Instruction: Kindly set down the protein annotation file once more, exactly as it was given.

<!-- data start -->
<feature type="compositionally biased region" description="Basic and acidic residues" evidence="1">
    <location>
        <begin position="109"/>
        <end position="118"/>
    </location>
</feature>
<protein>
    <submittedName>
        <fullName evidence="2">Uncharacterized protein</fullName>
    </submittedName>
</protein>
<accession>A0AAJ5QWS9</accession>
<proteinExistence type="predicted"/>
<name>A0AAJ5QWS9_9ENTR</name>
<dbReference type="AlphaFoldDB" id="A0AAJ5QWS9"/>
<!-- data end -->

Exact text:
<feature type="compositionally biased region" description="Basic and acidic residues" evidence="1">
    <location>
        <begin position="109"/>
        <end position="118"/>
    </location>
</feature>
<protein>
    <submittedName>
        <fullName evidence="2">Uncharacterized protein</fullName>
    </submittedName>
</protein>
<accession>A0AAJ5QWS9</accession>
<proteinExistence type="predicted"/>
<name>A0AAJ5QWS9_9ENTR</name>
<dbReference type="AlphaFoldDB" id="A0AAJ5QWS9"/>